Miner surprises himself with U.S. junior title
SC of Boston skater takes down Junior Grand Prix medalists
|Ross Miner, the reigning U.S. junior men's champions, will compete in Lake Placid. (Michelle Harvath)|
"I had no expectations going in," he says. "When I got to Cleveland last [month], I would not have put money on myself! I would have been totally fine with sixth place. My goal was to get a Junior Grand Prix assignment next year. I really just wanted to be happy when I came off the ice. That has been my goal all season."
The Junior Grand Prix may well be in Miner's future, but first up is the 2009 World Junior Championships at the end of February. He is back on the ice at the Skating Club of Boston, training hard and even working on a new arm variation in his triple Lutz. His coaches, Mark Mitchell and Peter Johansson, have not yet decided whether he will move up to the senior ranks next season, although at this point they think it's likely that he will.
"Ross has everything you need," says Johansson. "He's fast, he jumps well, he spins well and he has a lot of personality on the ice. Also, you tell him something, and he believes that that's what he needs to do. There's never any doubt. He's very committed."
Miner, open-faced, talkative and intelligent, is a home-schooled high school senior who enjoys tennis and photography and is in the midst of a Scrabble obsession. He plans to apply to colleges next year. He grew up in Williston, Vt., where he started playing hockey at about the age of four. "Everyone plays hockey in Vermont," he says. "I was the best because I could skate backward."
He noticed the figure skating classes that met after his hockey practice and was intrigued. Soon he was taking figure skating lessons, and figure skating eventually won out, although he played hockey until he was 12 and still misses it.
At the age of 12, Miner and his parents moved to the Boston area so he could take lessons from Mitchell and Johansson. The move, temporary at first, became permanent a year later. Miner says he's surprised that the coaches took him on -- "I wouldn't have," he says -- because, although he had a single Axel, he couldn't land a clean double jump.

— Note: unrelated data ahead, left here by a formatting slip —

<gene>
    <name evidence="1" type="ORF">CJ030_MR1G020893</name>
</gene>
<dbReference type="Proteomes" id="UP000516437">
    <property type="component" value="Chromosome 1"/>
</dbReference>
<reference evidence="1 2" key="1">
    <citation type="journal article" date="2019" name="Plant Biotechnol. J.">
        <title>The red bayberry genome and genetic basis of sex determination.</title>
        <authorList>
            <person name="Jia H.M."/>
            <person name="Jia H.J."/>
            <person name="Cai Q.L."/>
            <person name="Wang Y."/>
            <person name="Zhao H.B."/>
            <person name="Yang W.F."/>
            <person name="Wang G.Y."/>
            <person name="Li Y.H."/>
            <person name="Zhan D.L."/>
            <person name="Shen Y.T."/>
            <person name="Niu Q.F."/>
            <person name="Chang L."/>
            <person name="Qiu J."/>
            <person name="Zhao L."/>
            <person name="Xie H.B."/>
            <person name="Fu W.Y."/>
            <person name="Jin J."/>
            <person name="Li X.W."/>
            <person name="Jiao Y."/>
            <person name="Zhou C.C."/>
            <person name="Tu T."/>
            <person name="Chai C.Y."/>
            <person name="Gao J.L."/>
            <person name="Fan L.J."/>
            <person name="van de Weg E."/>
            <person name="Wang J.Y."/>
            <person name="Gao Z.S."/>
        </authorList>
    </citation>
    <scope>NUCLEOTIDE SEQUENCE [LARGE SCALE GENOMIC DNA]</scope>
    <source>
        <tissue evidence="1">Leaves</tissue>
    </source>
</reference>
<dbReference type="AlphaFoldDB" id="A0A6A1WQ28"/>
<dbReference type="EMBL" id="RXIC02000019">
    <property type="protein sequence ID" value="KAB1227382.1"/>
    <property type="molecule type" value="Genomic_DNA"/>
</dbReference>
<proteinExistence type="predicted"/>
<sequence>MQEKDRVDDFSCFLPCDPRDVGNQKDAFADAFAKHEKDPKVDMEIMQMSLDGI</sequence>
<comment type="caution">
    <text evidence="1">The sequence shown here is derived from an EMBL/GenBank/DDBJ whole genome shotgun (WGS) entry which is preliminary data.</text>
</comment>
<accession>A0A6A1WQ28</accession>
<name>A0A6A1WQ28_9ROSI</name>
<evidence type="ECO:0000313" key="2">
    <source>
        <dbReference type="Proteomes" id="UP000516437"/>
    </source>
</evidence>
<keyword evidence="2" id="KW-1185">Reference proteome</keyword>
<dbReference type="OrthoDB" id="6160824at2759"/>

"He's a great kid," says Johansson of Miner today. "Very personable, funny, smart, fun to have around."
Miner won the intermediate title at the U.S. Junior Championships in 2006. The next year, he was expected to contend for the national novice championship in Spokane, Wash., but to his dismay he failed to qualify at the sectional championship, finishing fifth.
"I remember getting off the ice [after the free skate] and going over to Peter [Johansson], and being like, 'Oh, what was that?' I actually don't remember anything about the program after the first jump. I didn't totally realize the consequences of that program until two days later, when I was like, 'I'm... not... going to nationals.'"
"It was the best thing that could have happened," he says now. "When I got back, I made a goal to really skate more consistently on a daily basis, and I worked with my sports psychologist a lot to make sure I trained like I wanted to. And my competitions started getting better. Last year I had those nerves again in my long program at nationals. I tripped going out to take my opening pose. I was so shaky, and they called my name, and right before I presented I did a Superman dive."